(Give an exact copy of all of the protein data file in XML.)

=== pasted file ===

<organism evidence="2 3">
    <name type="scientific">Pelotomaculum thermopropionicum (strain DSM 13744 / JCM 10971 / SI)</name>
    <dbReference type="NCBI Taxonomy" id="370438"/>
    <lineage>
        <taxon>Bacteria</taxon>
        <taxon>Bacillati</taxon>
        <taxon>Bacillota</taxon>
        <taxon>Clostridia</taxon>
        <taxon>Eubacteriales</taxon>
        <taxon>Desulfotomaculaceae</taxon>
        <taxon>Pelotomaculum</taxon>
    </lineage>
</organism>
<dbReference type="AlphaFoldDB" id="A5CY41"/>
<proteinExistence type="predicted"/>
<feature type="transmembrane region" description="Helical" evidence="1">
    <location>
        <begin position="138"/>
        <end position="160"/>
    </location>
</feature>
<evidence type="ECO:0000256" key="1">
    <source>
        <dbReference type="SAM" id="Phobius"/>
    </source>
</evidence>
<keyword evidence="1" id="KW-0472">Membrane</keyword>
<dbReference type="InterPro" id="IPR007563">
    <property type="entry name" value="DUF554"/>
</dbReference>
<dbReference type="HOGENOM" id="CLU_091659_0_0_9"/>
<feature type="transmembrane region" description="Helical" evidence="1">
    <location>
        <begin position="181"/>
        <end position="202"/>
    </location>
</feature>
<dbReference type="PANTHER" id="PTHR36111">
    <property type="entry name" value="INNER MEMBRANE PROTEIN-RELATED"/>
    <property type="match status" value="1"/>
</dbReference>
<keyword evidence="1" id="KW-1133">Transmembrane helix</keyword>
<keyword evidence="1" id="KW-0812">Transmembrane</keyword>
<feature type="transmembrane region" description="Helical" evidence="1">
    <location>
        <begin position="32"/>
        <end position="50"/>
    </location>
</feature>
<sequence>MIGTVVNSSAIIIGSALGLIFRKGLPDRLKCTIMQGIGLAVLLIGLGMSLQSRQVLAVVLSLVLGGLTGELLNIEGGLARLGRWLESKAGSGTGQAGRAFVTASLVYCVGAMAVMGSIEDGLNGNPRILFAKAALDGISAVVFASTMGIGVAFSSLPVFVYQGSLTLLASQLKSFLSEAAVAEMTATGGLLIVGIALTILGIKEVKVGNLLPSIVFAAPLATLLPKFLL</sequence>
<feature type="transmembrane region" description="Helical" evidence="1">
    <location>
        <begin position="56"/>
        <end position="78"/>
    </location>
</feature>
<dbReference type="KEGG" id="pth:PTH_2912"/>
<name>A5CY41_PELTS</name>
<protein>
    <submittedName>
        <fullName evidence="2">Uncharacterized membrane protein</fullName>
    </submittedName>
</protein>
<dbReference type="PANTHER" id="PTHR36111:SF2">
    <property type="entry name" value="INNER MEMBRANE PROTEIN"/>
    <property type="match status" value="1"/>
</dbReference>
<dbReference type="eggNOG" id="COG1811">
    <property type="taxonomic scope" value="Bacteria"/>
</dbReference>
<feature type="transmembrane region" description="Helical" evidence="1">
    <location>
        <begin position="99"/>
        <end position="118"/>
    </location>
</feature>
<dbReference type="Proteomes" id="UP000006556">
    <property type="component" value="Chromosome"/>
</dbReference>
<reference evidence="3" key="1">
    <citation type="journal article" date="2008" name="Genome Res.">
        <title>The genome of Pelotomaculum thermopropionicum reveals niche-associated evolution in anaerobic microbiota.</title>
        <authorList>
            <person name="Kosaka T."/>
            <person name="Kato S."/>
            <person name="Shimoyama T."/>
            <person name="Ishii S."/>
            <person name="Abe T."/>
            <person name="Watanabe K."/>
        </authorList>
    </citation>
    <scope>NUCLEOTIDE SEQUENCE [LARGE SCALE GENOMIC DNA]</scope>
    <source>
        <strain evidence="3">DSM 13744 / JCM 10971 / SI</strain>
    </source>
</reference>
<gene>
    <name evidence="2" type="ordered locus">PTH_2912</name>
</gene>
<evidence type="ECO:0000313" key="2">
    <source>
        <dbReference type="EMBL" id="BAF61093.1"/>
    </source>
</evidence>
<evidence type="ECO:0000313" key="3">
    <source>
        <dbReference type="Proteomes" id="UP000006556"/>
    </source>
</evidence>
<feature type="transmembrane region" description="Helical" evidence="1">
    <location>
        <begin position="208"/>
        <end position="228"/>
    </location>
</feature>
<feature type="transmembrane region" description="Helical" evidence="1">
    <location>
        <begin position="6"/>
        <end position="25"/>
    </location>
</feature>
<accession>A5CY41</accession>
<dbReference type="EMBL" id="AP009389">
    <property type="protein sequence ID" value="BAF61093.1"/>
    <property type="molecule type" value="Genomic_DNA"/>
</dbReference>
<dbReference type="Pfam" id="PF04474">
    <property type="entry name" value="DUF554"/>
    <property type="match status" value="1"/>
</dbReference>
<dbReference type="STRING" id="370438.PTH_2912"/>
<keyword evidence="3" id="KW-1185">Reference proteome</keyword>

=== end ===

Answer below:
<organism evidence="2 3">
    <name type="scientific">Pelotomaculum thermopropionicum (strain DSM 13744 / JCM 10971 / SI)</name>
    <dbReference type="NCBI Taxonomy" id="370438"/>
    <lineage>
        <taxon>Bacteria</taxon>
        <taxon>Bacillati</taxon>
        <taxon>Bacillota</taxon>
        <taxon>Clostridia</taxon>
        <taxon>Eubacteriales</taxon>
        <taxon>Desulfotomaculaceae</taxon>
        <taxon>Pelotomaculum</taxon>
    </lineage>
</organism>
<dbReference type="AlphaFoldDB" id="A5CY41"/>
<proteinExistence type="predicted"/>
<feature type="transmembrane region" description="Helical" evidence="1">
    <location>
        <begin position="138"/>
        <end position="160"/>
    </location>
</feature>
<evidence type="ECO:0000256" key="1">
    <source>
        <dbReference type="SAM" id="Phobius"/>
    </source>
</evidence>
<keyword evidence="1" id="KW-0472">Membrane</keyword>
<dbReference type="InterPro" id="IPR007563">
    <property type="entry name" value="DUF554"/>
</dbReference>
<dbReference type="HOGENOM" id="CLU_091659_0_0_9"/>
<feature type="transmembrane region" description="Helical" evidence="1">
    <location>
        <begin position="181"/>
        <end position="202"/>
    </location>
</feature>
<dbReference type="PANTHER" id="PTHR36111">
    <property type="entry name" value="INNER MEMBRANE PROTEIN-RELATED"/>
    <property type="match status" value="1"/>
</dbReference>
<keyword evidence="1" id="KW-1133">Transmembrane helix</keyword>
<keyword evidence="1" id="KW-0812">Transmembrane</keyword>
<feature type="transmembrane region" description="Helical" evidence="1">
    <location>
        <begin position="32"/>
        <end position="50"/>
    </location>
</feature>
<sequence>MIGTVVNSSAIIIGSALGLIFRKGLPDRLKCTIMQGIGLAVLLIGLGMSLQSRQVLAVVLSLVLGGLTGELLNIEGGLARLGRWLESKAGSGTGQAGRAFVTASLVYCVGAMAVMGSIEDGLNGNPRILFAKAALDGISAVVFASTMGIGVAFSSLPVFVYQGSLTLLASQLKSFLSEAAVAEMTATGGLLIVGIALTILGIKEVKVGNLLPSIVFAAPLATLLPKFLL</sequence>
<feature type="transmembrane region" description="Helical" evidence="1">
    <location>
        <begin position="56"/>
        <end position="78"/>
    </location>
</feature>
<dbReference type="KEGG" id="pth:PTH_2912"/>
<name>A5CY41_PELTS</name>
<protein>
    <submittedName>
        <fullName evidence="2">Uncharacterized membrane protein</fullName>
    </submittedName>
</protein>
<dbReference type="PANTHER" id="PTHR36111:SF2">
    <property type="entry name" value="INNER MEMBRANE PROTEIN"/>
    <property type="match status" value="1"/>
</dbReference>
<dbReference type="eggNOG" id="COG1811">
    <property type="taxonomic scope" value="Bacteria"/>
</dbReference>
<feature type="transmembrane region" description="Helical" evidence="1">
    <location>
        <begin position="99"/>
        <end position="118"/>
    </location>
</feature>
<dbReference type="Proteomes" id="UP000006556">
    <property type="component" value="Chromosome"/>
</dbReference>
<reference evidence="3" key="1">
    <citation type="journal article" date="2008" name="Genome Res.">
        <title>The genome of Pelotomaculum thermopropionicum reveals niche-associated evolution in anaerobic microbiota.</title>
        <authorList>
            <person name="Kosaka T."/>
            <person name="Kato S."/>
            <person name="Shimoyama T."/>
            <person name="Ishii S."/>
            <person name="Abe T."/>
            <person name="Watanabe K."/>
        </authorList>
    </citation>
    <scope>NUCLEOTIDE SEQUENCE [LARGE SCALE GENOMIC DNA]</scope>
    <source>
        <strain evidence="3">DSM 13744 / JCM 10971 / SI</strain>
    </source>
</reference>
<gene>
    <name evidence="2" type="ordered locus">PTH_2912</name>
</gene>
<evidence type="ECO:0000313" key="2">
    <source>
        <dbReference type="EMBL" id="BAF61093.1"/>
    </source>
</evidence>
<evidence type="ECO:0000313" key="3">
    <source>
        <dbReference type="Proteomes" id="UP000006556"/>
    </source>
</evidence>
<feature type="transmembrane region" description="Helical" evidence="1">
    <location>
        <begin position="208"/>
        <end position="228"/>
    </location>
</feature>
<feature type="transmembrane region" description="Helical" evidence="1">
    <location>
        <begin position="6"/>
        <end position="25"/>
    </location>
</feature>
<accession>A5CY41</accession>
<dbReference type="EMBL" id="AP009389">
    <property type="protein sequence ID" value="BAF61093.1"/>
    <property type="molecule type" value="Genomic_DNA"/>
</dbReference>
<dbReference type="Pfam" id="PF04474">
    <property type="entry name" value="DUF554"/>
    <property type="match status" value="1"/>
</dbReference>
<dbReference type="STRING" id="370438.PTH_2912"/>
<keyword evidence="3" id="KW-1185">Reference proteome</keyword>